U.Va. Walking Tour, Part 1: A Summer Stroll Through the East Pavilion Gardens

July 9, 2009 — The University of Virginia's Grounds can be a great place to shape bodies, not just minds.

This summer, U.Va. Today will highlight several walking routes and areas around grounds that offer beautiful scenery and shade – and a little lunchtime exercise.

A natural starting point is in the Academical Village. The scenic gardens behind the 10 pavilions lining the lawn echo the architectural beauty of the Lawn.

This 20-minute tour highlights the gardens of the East Range; a later story will feature the West Range gardens.

The slope of the East Range distinguishes it from the flatter West Range and makes it an easy way to add an incline to a walk.

The gardens' styles also differ because two different designers restored them in the mid-20th century. Landscape architect Donald H. Parker designed the East Range gardens, which were dedicated in 1964, after assisting Alden Hopkins with the work on the West Range.

All of the pavilion gardens are open to the public, U.Va. landscape architect Mary Hughes said, which many people do not realize. In addition, many of the gardens can be reserved for private events through the Newcomb Hall reservations office.

While the flowers peak in the spring, the gardens are beautiful year-round – even in the dead of winter.

"The gardens are planted with species that bloom throughout the year, but the 'bones of the garden' – the serpentine walls, walks and woody plants – are beautiful in and of themselves, perhaps best appreciated in the snow," Hughes said.

Entering at the lower entrance of the Grounds, closest to University Avenue, the Pavilion II garden welcomes walkers with yellow daylilies. Beyond the gate, the garden opens with a view of a white bench that invites walkers to relax with a book.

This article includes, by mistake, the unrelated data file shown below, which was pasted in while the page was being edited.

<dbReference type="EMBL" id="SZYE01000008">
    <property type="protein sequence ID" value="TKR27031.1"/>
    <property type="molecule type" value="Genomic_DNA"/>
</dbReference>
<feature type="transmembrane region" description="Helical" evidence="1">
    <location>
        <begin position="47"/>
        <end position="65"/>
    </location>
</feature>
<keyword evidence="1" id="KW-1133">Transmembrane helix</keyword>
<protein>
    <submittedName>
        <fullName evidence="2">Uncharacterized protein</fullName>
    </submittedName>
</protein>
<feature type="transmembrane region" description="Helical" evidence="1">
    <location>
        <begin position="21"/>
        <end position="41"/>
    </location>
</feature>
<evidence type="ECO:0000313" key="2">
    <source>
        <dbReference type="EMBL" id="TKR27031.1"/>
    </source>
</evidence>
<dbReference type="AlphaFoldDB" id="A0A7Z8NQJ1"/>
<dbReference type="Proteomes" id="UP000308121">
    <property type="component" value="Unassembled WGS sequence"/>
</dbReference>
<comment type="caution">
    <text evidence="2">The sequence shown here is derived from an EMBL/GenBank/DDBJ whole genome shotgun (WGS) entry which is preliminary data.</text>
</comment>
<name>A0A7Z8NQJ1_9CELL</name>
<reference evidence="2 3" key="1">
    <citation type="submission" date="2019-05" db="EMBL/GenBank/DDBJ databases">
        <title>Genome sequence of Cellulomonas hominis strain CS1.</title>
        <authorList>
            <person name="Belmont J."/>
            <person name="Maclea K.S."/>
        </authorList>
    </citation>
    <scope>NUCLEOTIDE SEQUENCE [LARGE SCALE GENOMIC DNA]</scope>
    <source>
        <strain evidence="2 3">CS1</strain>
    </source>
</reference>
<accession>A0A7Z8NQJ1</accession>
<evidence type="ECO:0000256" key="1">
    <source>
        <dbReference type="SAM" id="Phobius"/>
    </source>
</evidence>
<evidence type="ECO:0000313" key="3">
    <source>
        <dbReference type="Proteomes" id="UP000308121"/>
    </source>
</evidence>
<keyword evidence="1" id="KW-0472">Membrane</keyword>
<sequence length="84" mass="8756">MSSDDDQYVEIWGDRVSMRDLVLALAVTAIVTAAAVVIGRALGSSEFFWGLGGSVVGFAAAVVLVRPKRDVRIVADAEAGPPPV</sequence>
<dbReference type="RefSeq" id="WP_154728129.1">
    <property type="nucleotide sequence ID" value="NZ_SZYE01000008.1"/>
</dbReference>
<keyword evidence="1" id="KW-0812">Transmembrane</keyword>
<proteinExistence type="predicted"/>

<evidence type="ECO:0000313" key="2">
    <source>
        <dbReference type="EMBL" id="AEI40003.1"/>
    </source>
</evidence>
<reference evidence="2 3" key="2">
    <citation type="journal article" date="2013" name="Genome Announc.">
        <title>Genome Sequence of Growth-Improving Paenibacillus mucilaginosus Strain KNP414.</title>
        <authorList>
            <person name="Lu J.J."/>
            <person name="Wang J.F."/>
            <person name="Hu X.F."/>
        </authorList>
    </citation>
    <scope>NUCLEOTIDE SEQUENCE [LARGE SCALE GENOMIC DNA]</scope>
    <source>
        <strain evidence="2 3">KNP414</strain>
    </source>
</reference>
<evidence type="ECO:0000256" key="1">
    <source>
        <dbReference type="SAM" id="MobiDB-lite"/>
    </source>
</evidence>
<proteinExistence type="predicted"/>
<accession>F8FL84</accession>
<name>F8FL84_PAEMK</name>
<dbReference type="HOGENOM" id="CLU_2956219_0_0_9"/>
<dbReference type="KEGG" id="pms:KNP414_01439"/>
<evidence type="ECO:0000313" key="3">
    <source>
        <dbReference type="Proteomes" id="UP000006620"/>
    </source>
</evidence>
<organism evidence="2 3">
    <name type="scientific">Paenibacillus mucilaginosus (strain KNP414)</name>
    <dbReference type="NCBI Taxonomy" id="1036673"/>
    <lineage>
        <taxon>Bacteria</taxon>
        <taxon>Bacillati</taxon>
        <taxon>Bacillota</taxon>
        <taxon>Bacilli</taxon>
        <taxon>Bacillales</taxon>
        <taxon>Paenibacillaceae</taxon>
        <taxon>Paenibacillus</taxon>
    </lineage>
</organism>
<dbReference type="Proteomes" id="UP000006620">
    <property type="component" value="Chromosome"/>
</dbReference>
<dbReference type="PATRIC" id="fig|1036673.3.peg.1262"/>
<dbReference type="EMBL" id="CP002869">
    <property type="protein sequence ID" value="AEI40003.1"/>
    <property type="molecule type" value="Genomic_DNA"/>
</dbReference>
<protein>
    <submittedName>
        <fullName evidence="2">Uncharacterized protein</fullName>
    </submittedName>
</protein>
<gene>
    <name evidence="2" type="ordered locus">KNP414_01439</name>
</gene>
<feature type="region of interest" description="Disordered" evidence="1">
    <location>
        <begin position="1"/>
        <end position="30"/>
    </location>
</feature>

The success of many of the trees in the garden is thanks to Dean Ivy F. Lewis, who planted an umbrella magnolia and large pecan tree, among others, as a biology professor from 1915 to 1953.

Continuing to Pavilion Garden IV, the rectangular design of the middle terrace complements the circles that shrubs form on an upper terrace. Keep an eye out for the marigolds and salvia, which are doing well this summer.

The limestone Merton Spire distinguishes Pavilion Garden VI from the other gardens and serves as a focal point in the lower terrace. The spire, originally an ornament atop a buttress of Oxford University's Merton College Chapel Tower, was restored in 2007 after being damaged in a 2005 storm.

During the summer, Pavilion Garden VIII is the place to be. Crape myrtle, bottlebrush buckeye and oak of hydrangea all thrive in the summer. Several of the trees are marked with names, making identification of the sourgum and shadblow serviceberry trees easy for amateur arborists.

At 150 feet wide, Pavilion Garden X is one of the largest gardens. With large trees and bushes, it is just as suitable for a game of hide-and-seek as it is to studying. In addition, the garden boasts unique half-circle benches.

All of the gardens offer many shady spots to "stop and smell the roses" – both literally and figuratively, with bountiful flowers and nooks.

For a nice rest area outside of the gardens, Hughes recommends a corner right outside of Pavilion X. After exiting Pavilion X's garden, a weeping Japanese cherry tree stands between the garden and the range, near the "Crackerbox" house. A sorority donated the tree and bench during the 1995-96 academic year in memory of a member, Kate Conway, who died during her time as a U.Va. student.

If you want to continue exploring Grounds, Hughes recommends heading down to the intersection of University Avenue and Jefferson Park Avenue to reach U.Va.-owned Clark Park. This ideal picnic area is named for George Rogers Clark, a Virginia soldier during the Revolutionary War billed as the "Conqueror of the Old Northwest," and features a statue by Robert Aitken.

More information about the gardens is available here.

— By Laura Hoffman